ERIC Number: ED258146
Record Type: RIE
Publication Date: 1983-Feb
Reference Count: 0
What Is Literacy in the United States? Reading Competencies and Practices. Technical Report #5.
Guthrie, John T.; Kirsch, Irwin S.
Growing scientific literature provides a perspective of literacy that is at variance with traditional points of view, which see literacy as a unitary, dichotomous, psychological capability that is learned with the appropriate educational opportunity. However, an individual is not easily categorized as literate or illiterate. While the goal is to ensure that every adult will be able to understand all printed materials likely to be encountered in everyday life, it is unreasonable to suppose that there is one measure of a unitary competency that can be partitioned into two levels to divide literates from illiterates. Attempts of this sort ignore the pluralism of the social and occupational conditions in which people live, the diversity of uses for reading, and the variability of demands for literacy within the United States. A better question is, "Do people exhibit activities and competencies that satisfy the demands for literacy in their social contexts?" The answer to this question requires (1) a description of the demands for literacy within defined social situations, (2) the competencies needed to meet these demands, and (3) the activities or practices of literacy. These sets of information may be juxtaposed to observe the degree of correspondence between the profile of demands and the profile of activities for literacy in a person or group. This correspondence provides a basis for determining the nature and extent of literacy. (EL)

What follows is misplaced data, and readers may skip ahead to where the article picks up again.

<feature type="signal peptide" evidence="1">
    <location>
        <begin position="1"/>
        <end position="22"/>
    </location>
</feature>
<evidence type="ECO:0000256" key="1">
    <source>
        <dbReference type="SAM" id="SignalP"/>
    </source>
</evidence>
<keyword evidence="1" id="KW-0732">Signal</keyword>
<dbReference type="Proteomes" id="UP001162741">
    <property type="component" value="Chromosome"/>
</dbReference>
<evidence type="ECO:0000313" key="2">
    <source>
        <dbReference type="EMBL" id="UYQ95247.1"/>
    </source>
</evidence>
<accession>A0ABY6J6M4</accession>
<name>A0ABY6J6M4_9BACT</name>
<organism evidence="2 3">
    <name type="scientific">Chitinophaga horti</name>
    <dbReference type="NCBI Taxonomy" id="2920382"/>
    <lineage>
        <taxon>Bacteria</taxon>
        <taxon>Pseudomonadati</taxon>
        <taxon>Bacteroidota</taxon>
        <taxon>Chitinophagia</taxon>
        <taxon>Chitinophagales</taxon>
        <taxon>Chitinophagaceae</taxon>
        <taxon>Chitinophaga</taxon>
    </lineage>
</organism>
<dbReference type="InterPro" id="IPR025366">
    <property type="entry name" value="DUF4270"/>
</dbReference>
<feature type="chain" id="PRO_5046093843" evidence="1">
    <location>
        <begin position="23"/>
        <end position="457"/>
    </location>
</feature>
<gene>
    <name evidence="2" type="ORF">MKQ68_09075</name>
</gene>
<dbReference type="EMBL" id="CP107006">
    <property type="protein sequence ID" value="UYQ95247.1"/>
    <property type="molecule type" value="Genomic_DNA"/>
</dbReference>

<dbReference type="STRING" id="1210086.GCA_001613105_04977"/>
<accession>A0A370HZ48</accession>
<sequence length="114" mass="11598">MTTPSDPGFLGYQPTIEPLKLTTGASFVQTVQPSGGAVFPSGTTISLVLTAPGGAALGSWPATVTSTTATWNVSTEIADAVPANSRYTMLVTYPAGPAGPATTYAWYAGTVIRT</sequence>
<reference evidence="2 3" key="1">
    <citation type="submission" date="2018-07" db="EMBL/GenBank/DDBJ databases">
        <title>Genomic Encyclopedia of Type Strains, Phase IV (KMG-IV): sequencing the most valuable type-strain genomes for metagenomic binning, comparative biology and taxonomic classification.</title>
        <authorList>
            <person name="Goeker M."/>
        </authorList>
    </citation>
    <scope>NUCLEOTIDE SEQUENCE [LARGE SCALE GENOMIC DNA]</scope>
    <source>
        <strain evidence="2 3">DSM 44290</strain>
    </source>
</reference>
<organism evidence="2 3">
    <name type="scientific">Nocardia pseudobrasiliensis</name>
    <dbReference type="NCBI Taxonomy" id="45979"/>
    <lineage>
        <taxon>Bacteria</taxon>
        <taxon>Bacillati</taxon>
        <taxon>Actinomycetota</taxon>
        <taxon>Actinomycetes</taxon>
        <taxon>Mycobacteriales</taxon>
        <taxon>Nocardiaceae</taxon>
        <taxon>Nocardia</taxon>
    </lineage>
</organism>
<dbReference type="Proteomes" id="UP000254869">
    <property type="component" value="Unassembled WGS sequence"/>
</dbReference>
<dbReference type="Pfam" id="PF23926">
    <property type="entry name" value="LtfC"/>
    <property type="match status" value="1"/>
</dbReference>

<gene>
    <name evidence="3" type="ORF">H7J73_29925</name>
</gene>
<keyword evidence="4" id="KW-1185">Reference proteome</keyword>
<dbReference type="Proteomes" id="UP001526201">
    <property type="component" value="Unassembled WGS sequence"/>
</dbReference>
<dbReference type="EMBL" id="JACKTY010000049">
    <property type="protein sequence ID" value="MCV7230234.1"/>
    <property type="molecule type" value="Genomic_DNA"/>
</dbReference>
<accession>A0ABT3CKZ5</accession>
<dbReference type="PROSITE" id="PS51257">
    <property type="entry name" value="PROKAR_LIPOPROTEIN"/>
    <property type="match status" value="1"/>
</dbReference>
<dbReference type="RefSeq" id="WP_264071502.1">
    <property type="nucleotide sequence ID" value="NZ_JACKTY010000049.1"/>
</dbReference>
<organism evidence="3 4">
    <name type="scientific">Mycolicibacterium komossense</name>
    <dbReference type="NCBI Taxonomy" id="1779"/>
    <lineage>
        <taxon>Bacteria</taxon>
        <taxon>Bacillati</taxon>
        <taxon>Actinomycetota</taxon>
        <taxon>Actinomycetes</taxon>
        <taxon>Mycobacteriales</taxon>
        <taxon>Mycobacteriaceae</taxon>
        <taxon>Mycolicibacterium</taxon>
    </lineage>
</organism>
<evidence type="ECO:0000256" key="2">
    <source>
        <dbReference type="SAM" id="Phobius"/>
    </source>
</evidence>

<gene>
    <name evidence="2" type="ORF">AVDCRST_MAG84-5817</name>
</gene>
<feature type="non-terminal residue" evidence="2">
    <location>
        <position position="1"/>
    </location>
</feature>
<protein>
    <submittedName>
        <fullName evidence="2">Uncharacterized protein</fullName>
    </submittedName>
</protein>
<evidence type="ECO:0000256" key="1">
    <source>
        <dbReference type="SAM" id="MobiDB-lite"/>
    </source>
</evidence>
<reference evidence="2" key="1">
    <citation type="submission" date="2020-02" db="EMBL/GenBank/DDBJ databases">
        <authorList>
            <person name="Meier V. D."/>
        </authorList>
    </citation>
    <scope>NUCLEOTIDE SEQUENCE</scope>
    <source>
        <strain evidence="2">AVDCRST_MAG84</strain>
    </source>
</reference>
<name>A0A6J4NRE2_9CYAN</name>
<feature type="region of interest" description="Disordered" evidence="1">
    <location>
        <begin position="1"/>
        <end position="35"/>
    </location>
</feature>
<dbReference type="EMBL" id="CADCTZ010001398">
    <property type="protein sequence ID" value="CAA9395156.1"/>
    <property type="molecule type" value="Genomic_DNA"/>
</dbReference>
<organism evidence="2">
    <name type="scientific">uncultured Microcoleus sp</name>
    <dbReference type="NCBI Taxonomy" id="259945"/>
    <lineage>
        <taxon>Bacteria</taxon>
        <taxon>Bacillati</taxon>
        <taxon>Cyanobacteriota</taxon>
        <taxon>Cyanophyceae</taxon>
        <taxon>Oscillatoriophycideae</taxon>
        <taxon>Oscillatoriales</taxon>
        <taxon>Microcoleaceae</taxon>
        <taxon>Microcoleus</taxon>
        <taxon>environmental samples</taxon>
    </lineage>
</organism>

Publication Type: Information Analyses
Education Level: N/A
Sponsor: Army Research Inst. for the Behavioral and Social Sciences, Alexandria, VA.
Authoring Institution: International Reading Association, Newark, DE.